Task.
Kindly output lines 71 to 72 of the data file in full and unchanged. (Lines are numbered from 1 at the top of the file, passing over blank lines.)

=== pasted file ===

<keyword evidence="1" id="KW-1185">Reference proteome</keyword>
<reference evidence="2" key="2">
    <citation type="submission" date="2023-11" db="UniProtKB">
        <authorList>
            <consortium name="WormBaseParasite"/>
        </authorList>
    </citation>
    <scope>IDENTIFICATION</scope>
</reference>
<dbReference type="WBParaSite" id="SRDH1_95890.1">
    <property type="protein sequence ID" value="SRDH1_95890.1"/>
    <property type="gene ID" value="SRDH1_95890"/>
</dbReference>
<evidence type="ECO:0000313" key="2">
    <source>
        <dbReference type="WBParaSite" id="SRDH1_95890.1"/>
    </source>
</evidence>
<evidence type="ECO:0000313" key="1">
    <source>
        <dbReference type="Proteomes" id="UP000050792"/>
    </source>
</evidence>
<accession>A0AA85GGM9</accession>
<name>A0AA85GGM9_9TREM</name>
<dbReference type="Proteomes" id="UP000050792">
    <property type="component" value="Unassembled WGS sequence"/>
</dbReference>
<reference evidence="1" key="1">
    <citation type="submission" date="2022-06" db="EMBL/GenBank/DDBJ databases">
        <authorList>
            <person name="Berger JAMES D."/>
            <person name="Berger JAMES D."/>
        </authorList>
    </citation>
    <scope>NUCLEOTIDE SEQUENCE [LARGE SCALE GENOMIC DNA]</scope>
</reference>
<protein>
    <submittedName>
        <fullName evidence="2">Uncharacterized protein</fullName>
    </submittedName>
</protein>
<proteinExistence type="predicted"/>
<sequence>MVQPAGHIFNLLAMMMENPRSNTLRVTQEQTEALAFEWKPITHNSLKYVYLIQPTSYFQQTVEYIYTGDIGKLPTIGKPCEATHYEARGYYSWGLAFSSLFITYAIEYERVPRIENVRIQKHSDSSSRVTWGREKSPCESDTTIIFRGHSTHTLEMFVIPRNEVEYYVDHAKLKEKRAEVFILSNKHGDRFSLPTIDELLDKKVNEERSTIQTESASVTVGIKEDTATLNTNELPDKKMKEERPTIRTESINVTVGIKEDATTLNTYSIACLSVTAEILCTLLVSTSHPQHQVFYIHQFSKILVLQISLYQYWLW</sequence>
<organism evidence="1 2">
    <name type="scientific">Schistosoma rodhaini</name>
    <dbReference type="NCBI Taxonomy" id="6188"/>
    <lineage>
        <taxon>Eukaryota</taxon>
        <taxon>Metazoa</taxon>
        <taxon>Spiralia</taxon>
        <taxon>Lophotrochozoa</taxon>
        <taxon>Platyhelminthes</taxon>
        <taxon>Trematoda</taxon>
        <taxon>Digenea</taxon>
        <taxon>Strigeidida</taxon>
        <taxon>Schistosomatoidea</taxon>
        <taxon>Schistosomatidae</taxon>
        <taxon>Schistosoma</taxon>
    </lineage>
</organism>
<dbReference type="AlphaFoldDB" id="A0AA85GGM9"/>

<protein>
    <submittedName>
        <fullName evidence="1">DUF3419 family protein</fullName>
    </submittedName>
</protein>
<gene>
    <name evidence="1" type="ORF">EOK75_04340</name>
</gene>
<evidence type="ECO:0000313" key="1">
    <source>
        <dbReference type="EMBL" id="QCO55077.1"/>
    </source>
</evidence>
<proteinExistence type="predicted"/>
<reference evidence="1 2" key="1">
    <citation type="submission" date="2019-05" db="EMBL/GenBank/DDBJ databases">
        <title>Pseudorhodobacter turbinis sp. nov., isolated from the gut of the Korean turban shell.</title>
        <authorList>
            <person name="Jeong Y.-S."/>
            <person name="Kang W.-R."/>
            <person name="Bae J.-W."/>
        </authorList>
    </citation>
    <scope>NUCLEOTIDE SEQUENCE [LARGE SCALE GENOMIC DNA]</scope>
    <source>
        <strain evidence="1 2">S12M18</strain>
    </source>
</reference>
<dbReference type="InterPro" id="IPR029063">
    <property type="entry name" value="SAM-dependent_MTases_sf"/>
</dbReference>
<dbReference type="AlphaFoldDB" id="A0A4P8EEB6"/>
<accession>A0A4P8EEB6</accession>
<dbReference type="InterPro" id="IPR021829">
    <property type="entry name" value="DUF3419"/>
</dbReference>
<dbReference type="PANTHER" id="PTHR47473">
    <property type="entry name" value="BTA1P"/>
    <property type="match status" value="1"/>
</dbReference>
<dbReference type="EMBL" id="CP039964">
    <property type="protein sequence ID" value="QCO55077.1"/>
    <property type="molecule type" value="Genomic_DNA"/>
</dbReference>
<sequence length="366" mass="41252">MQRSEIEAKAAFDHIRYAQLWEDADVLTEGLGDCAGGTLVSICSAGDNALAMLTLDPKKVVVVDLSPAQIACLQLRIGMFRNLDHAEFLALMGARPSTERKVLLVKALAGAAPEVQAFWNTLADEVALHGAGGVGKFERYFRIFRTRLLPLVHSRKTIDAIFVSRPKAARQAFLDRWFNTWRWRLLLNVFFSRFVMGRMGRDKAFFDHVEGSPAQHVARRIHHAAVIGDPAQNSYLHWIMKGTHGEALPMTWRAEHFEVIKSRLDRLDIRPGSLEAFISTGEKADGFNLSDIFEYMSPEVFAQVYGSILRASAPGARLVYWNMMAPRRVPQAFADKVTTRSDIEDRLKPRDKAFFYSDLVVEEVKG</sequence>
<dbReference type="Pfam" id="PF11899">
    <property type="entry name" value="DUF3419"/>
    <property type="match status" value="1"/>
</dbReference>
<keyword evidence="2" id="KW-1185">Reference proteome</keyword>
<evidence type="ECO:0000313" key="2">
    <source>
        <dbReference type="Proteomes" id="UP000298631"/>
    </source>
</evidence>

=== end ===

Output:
<evidence type="ECO:0000313" key="1">
    <source>